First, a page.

Saturday, March 21, 2009


By D.E.Levine

American Premiere: Museum of Modern Art, March 20, 2009
New York City
Director: Park Bench
Screenplay: Park Bench
Producer: Alex Appel
Cast: Alex Appel, Park Bench, Kristen Holden-Reid, Barbara Radecki, Megan Fahlenbock,
Vernonica Hurnick, Conrad Coates, Carolyn Dunn, Gordon Currie
Awards: 2008 Accolade Awards of Merit (Feature Film and Direction)
Language: English
Country: Canada
Running Time: 87 minutes
Genre: Satire, Parody, Drama

This is the sixth year that the Museum of Modern Art in New York City has had a Canadian Front bring independent Canadian films to their auditorium for American audiences.

Raven Advertising is a rat invested, run down agency with dirty walls and a group of snobbish, elitist employees. Alice Blue starts her week on Monday as a pallid, meek, introverted creative intern. She is physically present at the agency but doesn't quite fit in with the rest of the staff. Alice lives at home with her pushy mother whose dominant personality appears to subjugate Alice so much that she is too meek at home to speak up regarding her own dreams and desires but daydreams about being successful at work.

Alice is assigned to the agency's handsome creative director to work on the Nether Wines campaign. Her work on her presentation is interspersed with romantic daydreams about the same director. Alice has hopes of impressing him with her ideas and presentation. But Raven is a strange environment. While one rebel employee (Peter Green) claims that "fifth dimension lizards" have tampered with the mind of an employee (Annie) who lives behind the walls of the copy room, he attempts to recruit Alice against the bosses he considers sinister.

Although many of the female employees mock Alice and laugh in her face, the dreamy creative director leads her on, never mentioning that Raven is run by a cabal of vampires. Over the course of a week the audience sees the eerie meetings for the Nether Wines campaign, the blood red liquid of the wine itself, the unusual cold storage unit in the basement, the bodies that are stored in the basement, murders that are left to the imagination, and the slow revelation of blood relationships between Alice, her mother and members of the company.

Viewers soon see that the ad campaign for Nether Wines is to draw attention to the nether regions while a vampire sucks a victim dry and suggests they go out to lunch the same week. The tongue-in-cheek script and presentation by the actors adds to the satirical quality that is necessary for the film since the plot is neither original nor new.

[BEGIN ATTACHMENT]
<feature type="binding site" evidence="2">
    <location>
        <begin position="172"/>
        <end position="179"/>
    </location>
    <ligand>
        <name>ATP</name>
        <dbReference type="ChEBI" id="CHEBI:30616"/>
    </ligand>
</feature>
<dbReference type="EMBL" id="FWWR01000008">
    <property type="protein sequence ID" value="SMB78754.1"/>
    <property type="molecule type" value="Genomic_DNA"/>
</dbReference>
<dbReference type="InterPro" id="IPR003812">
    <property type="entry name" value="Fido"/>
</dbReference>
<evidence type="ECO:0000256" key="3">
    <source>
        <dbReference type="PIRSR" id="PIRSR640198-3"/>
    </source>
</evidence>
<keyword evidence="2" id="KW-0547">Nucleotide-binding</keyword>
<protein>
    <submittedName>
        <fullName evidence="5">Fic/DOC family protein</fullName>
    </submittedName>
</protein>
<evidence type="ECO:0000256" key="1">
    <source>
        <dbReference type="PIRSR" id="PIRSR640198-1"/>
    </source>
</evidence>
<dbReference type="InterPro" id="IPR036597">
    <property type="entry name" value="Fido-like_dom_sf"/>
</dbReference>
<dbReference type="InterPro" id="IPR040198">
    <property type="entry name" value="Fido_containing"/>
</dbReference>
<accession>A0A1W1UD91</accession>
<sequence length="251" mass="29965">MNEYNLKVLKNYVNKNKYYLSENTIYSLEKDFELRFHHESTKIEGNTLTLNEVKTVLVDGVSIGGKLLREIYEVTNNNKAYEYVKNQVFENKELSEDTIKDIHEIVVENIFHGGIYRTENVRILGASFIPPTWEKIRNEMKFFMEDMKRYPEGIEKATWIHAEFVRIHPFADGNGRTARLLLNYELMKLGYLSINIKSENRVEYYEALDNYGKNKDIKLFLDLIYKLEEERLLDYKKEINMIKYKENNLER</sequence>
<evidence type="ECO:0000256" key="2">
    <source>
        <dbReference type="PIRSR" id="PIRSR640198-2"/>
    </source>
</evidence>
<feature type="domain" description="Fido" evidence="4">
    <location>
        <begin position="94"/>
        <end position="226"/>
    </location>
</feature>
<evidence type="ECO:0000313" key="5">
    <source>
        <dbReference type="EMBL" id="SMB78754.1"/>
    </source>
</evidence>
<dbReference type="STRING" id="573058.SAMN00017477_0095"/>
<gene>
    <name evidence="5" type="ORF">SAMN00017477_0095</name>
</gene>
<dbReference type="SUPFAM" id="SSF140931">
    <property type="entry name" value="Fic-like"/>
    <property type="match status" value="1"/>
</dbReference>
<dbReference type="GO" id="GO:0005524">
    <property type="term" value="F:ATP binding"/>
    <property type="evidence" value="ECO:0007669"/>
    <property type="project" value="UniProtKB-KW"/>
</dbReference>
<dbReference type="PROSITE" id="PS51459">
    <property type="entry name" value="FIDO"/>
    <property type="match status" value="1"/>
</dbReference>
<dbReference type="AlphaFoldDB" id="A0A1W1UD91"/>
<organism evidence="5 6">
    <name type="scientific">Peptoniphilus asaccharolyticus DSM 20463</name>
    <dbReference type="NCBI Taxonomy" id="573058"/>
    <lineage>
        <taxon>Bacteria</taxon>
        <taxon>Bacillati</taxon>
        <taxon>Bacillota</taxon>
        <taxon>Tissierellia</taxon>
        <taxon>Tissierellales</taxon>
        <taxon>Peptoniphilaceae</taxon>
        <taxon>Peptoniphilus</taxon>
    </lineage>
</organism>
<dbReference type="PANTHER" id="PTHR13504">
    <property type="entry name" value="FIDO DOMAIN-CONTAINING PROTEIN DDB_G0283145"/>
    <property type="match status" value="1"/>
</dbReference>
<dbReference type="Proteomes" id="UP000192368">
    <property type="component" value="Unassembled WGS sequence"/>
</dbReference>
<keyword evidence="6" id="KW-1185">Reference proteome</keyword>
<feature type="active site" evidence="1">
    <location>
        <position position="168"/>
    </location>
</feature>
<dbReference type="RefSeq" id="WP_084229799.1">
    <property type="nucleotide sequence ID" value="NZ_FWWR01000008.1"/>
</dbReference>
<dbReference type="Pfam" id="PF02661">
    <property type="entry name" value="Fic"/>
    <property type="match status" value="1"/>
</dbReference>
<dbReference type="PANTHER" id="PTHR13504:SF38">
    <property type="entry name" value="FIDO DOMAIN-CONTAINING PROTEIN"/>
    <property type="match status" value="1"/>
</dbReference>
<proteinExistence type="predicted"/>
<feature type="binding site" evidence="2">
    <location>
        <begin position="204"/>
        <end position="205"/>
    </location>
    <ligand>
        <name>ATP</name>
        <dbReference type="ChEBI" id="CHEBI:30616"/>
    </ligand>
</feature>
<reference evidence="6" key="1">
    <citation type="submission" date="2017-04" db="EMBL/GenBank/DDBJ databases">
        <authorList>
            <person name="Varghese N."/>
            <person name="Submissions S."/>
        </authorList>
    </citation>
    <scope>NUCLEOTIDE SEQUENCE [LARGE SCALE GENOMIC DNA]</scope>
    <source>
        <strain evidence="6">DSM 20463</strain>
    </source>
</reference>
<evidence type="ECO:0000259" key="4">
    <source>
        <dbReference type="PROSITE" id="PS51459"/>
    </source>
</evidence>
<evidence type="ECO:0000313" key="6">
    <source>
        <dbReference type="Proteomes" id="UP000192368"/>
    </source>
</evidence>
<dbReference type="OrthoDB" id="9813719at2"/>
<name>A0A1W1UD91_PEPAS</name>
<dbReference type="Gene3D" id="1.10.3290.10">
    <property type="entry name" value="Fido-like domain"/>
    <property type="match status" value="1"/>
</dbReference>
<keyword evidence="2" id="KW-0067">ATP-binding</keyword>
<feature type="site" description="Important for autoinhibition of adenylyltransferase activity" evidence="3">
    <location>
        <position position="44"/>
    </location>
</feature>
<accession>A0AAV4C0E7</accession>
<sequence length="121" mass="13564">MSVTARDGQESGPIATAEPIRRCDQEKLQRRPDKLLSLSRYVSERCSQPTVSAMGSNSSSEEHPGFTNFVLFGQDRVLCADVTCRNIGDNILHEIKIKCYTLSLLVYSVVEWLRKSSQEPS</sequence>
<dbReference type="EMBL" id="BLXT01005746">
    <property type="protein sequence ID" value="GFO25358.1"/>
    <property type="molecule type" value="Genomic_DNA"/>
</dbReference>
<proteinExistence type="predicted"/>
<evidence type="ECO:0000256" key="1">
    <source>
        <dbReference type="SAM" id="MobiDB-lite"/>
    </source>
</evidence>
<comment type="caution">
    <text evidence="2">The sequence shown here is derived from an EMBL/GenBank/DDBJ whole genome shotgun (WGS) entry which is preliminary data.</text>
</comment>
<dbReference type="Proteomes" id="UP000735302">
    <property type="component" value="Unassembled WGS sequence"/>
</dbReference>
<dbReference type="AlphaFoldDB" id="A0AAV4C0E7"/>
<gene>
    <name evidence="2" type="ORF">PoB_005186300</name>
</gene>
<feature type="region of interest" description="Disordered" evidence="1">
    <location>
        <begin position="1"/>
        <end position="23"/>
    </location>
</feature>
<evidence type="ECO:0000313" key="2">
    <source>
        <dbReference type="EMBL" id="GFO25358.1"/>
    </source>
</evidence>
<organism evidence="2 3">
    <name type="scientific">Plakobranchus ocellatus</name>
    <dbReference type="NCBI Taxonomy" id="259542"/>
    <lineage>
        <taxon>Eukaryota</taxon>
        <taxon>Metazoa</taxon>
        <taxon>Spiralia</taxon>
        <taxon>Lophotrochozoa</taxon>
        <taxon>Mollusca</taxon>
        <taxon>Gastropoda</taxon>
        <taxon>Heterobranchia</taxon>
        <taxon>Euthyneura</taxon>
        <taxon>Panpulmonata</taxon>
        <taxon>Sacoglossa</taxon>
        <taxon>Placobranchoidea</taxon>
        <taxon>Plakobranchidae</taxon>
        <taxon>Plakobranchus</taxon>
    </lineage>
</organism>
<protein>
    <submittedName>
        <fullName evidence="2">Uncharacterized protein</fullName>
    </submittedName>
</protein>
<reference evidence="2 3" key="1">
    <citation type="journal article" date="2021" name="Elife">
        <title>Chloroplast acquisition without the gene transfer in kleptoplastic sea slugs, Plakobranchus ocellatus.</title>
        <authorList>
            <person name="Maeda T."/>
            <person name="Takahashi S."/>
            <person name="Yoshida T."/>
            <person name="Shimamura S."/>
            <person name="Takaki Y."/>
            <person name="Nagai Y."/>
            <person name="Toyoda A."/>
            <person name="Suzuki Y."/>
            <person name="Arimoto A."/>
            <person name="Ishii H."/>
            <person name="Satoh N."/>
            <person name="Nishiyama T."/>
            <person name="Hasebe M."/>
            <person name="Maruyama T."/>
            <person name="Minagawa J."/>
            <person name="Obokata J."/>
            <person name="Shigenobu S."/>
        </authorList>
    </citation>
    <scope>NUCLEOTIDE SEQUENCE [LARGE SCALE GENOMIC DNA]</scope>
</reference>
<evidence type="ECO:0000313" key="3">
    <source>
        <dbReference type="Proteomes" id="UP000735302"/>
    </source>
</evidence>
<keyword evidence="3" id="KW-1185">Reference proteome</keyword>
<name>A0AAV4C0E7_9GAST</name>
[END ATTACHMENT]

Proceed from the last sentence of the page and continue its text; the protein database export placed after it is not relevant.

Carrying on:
In the space of just five days we see Alice undergo a transformation from pale, demure and frumpy to pink cheeked, Gothic looking, grunge dressing and sexy. A presentation to the Nether Wine clients is hysterically funny and simultaneously appalling as the vampires use the tools of professional business to attack and kill (a commentary on how work can kill?). Tacks are hurled at bodies, laptops are used as shields, pens get stuck through eyeballs, metal pointers impale chests, security cameras squash heads and other heads are decapitated.

Throughout it all the client remains impassive and signs the contract with Raven, obviously unaffected by the gore and bloodshed. Also exposed are the secrets in Alice's own life, her father's role in Raven, her own blood heritage and her discovery of the hundreds of years of eternal life that her dreamy creative director and other executives have enjoyed via their vampire bloodsucking ways.

As an independent film, their are no expensive special effects in this film. With a modest budget and very few tricks, a few effects are tried and are semi-effective. Alice ultimately must choose between good and evil, between renunciation of her heritage and history or acceptance of her fate as proscribed by her family bloodlines and ties. Her decision may be disappointing to some viewers who were lulled into believing her future lay elsewhere by her appearance and actions only a few days earlier.